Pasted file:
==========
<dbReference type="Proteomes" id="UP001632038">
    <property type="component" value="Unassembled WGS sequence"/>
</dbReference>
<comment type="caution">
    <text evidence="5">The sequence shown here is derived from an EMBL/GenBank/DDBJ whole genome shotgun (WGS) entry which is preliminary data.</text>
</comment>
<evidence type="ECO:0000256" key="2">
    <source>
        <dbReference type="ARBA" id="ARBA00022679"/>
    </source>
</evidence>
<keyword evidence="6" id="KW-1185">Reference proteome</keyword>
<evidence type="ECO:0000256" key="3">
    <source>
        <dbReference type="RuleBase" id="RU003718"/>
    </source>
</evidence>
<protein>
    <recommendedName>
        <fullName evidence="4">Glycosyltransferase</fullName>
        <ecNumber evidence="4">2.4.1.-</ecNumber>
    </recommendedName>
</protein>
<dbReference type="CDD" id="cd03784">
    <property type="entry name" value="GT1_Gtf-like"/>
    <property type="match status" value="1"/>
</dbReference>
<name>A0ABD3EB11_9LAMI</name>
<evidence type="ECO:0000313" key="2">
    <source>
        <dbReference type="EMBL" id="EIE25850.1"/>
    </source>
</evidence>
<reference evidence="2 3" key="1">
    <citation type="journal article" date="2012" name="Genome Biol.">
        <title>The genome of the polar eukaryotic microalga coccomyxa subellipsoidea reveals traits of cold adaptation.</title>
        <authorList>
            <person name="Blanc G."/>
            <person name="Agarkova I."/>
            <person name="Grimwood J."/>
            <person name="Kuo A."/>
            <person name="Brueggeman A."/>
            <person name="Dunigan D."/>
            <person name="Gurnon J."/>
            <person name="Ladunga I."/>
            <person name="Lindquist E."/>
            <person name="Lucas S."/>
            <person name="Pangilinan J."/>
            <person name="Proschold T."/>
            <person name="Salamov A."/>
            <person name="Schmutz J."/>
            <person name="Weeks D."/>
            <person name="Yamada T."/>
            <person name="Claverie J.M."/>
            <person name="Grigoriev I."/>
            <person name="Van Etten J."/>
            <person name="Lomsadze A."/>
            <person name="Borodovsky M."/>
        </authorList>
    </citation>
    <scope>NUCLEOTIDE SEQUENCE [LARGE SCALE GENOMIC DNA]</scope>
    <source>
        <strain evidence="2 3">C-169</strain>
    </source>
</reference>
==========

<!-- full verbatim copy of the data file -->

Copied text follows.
<dbReference type="Proteomes" id="UP001632038">
    <property type="component" value="Unassembled WGS sequence"/>
</dbReference>
<comment type="caution">
    <text evidence="5">The sequence shown here is derived from an EMBL/GenBank/DDBJ whole genome shotgun (WGS) entry which is preliminary data.</text>
</comment>
<evidence type="ECO:0000256" key="2">
    <source>
        <dbReference type="ARBA" id="ARBA00022679"/>
    </source>
</evidence>
<keyword evidence="6" id="KW-1185">Reference proteome</keyword>
<evidence type="ECO:0000256" key="3">
    <source>
        <dbReference type="RuleBase" id="RU003718"/>
    </source>
</evidence>
<protein>
    <recommendedName>
        <fullName evidence="4">Glycosyltransferase</fullName>
        <ecNumber evidence="4">2.4.1.-</ecNumber>
    </recommendedName>
</protein>
<dbReference type="CDD" id="cd03784">
    <property type="entry name" value="GT1_Gtf-like"/>
    <property type="match status" value="1"/>
</dbReference>
<name>A0ABD3EB11_9LAMI</name>
<evidence type="ECO:0000313" key="2">
    <source>
        <dbReference type="EMBL" id="EIE25850.1"/>
    </source>
</evidence>
<reference evidence="2 3" key="1">
    <citation type="journal article" date="2012" name="Genome Biol.">
        <title>The genome of the polar eukaryotic microalga coccomyxa subellipsoidea reveals traits of cold adaptation.</title>
        <authorList>
            <person name="Blanc G."/>
            <person name="Agarkova I."/>
            <person name="Grimwood J."/>
            <person name="Kuo A."/>
            <person name="Brueggeman A."/>
            <person name="Dunigan D."/>
            <person name="Gurnon J."/>
            <person name="Ladunga I."/>
            <person name="Lindquist E."/>
            <person name="Lucas S."/>
            <person name="Pangilinan J."/>
            <person name="Proschold T."/>
            <person name="Salamov A."/>
            <person name="Schmutz J."/>
            <person name="Weeks D."/>
            <person name="Yamada T."/>
            <person name="Claverie J.M."/>
            <person name="Grigoriev I."/>
            <person name="Van Etten J."/>
            <person name="Lomsadze A."/>
            <person name="Borodovsky M."/>
        </authorList>
    </citation>
    <scope>NUCLEOTIDE SEQUENCE [LARGE SCALE GENOMIC DNA]</scope>
    <source>
        <strain evidence="2 3">C-169</strain>
    </source>
</reference>